But this year there are three credible independent contenders for governor — a record. If the "Tea Party" movement represents an uprising against the political status quo by the right, the independent campaigns and plausible prospects for gubernatorial candidates in Rhode Island, Massachusetts and Maine reflect a rebellion from the middle.
I really have no idea whether this is a "record" or not (define three credible contenders, please), but going way back to, oh, 2006, here's what Wikipedia has:
Andrew Halco, AK, Independent, 9.5% of the vote
Rich Whitney, IL, Green, 10.4%
Barbara Merrill, ME, Independent, 21.5%
Pat LaMarche, ME, Green, 9.6%
Christy Mihos, MA, Independent, 7.0%
Peter Hutchinson, MN, Independent, 6.4%
Carol Strayhorn, TX, Independent, 18.1%
Kinky Friedman, TX, Independent, 12.4%
Are the three candidates in Page's story going to do better than these Indies (and Greens) did in 2006? I have no idea; it's very early, and it's not at all rare for Indies to poll well early and then fade. I'm reluctant, however, to say that Halco, Merrill, Mihos, Strayhorn, and Friedman were not "credible" candidates. Well, maybe not Kinky Friedman, but the rest? I'm not convinced that Tim Cahill in Massachusetts is in a different category, or will get very different results, than Mihos did four years ago; Page reports that he's around 10% in the polls right now.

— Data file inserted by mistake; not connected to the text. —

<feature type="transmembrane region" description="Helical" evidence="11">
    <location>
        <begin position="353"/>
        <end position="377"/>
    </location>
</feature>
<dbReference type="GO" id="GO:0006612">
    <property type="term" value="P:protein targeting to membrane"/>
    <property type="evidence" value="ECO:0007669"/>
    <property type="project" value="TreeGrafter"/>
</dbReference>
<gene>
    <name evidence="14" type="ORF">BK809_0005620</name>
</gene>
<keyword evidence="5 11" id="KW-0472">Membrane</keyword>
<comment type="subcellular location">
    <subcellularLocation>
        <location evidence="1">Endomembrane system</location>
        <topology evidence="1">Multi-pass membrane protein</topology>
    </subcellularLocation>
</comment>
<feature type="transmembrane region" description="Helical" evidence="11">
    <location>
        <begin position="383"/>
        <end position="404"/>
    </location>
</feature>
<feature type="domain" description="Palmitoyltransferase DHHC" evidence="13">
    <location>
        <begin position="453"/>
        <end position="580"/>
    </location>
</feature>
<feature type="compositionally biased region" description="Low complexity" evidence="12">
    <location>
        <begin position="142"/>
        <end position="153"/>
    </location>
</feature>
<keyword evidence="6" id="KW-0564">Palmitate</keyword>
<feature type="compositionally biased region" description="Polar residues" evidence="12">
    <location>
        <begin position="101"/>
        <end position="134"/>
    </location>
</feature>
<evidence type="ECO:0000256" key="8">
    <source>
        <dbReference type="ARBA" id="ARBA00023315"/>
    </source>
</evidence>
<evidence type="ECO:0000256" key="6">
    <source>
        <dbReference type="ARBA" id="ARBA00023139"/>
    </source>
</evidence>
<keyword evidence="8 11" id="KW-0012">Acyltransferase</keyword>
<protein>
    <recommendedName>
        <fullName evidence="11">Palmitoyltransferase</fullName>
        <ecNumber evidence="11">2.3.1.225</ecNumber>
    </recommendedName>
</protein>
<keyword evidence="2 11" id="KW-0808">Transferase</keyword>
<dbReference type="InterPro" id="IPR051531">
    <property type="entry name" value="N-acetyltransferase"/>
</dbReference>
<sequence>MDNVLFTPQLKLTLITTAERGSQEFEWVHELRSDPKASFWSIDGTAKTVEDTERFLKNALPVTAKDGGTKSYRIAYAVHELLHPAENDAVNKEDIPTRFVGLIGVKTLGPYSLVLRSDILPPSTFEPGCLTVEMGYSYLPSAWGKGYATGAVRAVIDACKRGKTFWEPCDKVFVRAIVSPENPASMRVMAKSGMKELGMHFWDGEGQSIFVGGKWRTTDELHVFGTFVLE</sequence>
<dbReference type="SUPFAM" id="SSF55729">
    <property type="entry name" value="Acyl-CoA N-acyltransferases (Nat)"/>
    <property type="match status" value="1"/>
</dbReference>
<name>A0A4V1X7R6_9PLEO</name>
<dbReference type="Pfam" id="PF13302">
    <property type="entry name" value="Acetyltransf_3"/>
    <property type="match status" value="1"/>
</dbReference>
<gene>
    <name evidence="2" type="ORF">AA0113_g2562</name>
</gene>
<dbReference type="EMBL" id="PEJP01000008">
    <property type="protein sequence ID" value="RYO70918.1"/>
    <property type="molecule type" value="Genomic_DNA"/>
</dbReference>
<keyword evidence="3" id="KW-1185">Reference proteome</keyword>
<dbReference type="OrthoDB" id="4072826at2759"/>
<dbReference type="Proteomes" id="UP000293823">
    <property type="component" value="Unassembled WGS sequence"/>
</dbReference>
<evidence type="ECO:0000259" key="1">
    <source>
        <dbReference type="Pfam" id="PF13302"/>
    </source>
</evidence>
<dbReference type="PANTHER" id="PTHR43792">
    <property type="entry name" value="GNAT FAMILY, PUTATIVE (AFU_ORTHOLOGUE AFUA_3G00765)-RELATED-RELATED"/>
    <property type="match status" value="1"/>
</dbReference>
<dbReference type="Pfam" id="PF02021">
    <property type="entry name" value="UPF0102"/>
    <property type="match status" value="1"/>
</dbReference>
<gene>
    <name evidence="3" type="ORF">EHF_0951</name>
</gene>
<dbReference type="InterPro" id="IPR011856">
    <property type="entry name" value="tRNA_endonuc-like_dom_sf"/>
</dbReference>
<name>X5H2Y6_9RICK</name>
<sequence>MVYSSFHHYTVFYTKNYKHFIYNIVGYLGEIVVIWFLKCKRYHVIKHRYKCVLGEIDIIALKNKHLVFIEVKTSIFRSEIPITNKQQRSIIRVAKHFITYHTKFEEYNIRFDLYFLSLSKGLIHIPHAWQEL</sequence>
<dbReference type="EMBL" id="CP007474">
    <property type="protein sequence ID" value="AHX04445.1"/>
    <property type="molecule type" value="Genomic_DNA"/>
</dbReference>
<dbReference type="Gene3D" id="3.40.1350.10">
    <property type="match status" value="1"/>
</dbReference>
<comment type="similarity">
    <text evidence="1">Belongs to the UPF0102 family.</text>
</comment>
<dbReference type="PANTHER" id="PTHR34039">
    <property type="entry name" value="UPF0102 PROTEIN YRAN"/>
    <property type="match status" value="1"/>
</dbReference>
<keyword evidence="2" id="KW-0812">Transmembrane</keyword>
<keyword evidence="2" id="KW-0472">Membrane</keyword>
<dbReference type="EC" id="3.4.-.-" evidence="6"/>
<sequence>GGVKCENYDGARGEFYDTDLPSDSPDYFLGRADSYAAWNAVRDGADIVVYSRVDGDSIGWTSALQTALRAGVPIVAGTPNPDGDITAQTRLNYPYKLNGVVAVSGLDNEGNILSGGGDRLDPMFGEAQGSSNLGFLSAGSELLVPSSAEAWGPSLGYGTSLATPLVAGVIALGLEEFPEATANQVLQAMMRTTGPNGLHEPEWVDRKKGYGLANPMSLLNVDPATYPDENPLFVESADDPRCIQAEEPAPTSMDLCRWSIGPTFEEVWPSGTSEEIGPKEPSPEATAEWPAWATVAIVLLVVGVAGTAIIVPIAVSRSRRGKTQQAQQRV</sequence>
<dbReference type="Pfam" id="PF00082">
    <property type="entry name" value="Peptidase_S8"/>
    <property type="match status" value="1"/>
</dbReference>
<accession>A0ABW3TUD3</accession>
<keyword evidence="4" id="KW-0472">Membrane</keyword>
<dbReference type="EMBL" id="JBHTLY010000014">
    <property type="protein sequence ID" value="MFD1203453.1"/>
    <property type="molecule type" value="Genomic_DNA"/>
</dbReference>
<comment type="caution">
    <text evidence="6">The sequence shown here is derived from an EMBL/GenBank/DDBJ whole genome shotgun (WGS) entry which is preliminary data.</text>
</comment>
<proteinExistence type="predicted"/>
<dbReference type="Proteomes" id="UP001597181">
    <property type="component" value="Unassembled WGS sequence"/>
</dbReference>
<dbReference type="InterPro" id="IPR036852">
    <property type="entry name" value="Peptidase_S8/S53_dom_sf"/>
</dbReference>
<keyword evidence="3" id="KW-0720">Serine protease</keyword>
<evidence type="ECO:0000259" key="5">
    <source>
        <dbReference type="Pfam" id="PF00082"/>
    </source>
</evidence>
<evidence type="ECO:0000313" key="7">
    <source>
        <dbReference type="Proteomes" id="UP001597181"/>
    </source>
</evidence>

Indeed, it's not as if Indies never win. Page says that if any of the Indies win this year it'll be the first time since Jesse Ventura was elected in 1998, but she doesn't add that Angus King of Maine, and independent, was re-elected in the same year. King was first elected in 1994, a year in which two Indies cleared 30%, a year in which the fifth-strongest Indie reached 18%. Two Indies (Lowell Weicker in CT and Wally Hickel in AK) also won in 1990, a year in which NY Indie Herbert London reached 20% (not as credible as this year's crop. If so, that ties Page's "record" three). So the last ten years have been lean ones for Indies winning, but there were a total of five in the 1990s.
As for Page's interpretation of the Indie revival (and assuming that it exists in the first place), is she correct that it represents a "rebellion from the middle"? I don't know...what it probably shows, more than anything, is the low cost of entry into gubernatorial elections, yielding lots of Indie candidates, most of whom will fizzle out long before November. Of course, "independent" doesn't necessarily mean "centrist," and Page's article doesn't really explain why we should believe that interpretation. The only actual issue position that we get from the article is that one of the candidates wants to raise taxes (is that centrist? I don't know). Beyond that, we learn that these Indie candidates think that rhetoric attacking extremism is good politics -- which, one shouldn't have to point out, doesn't mean that they are actually in "the middle," only that they think that people don't like extremists.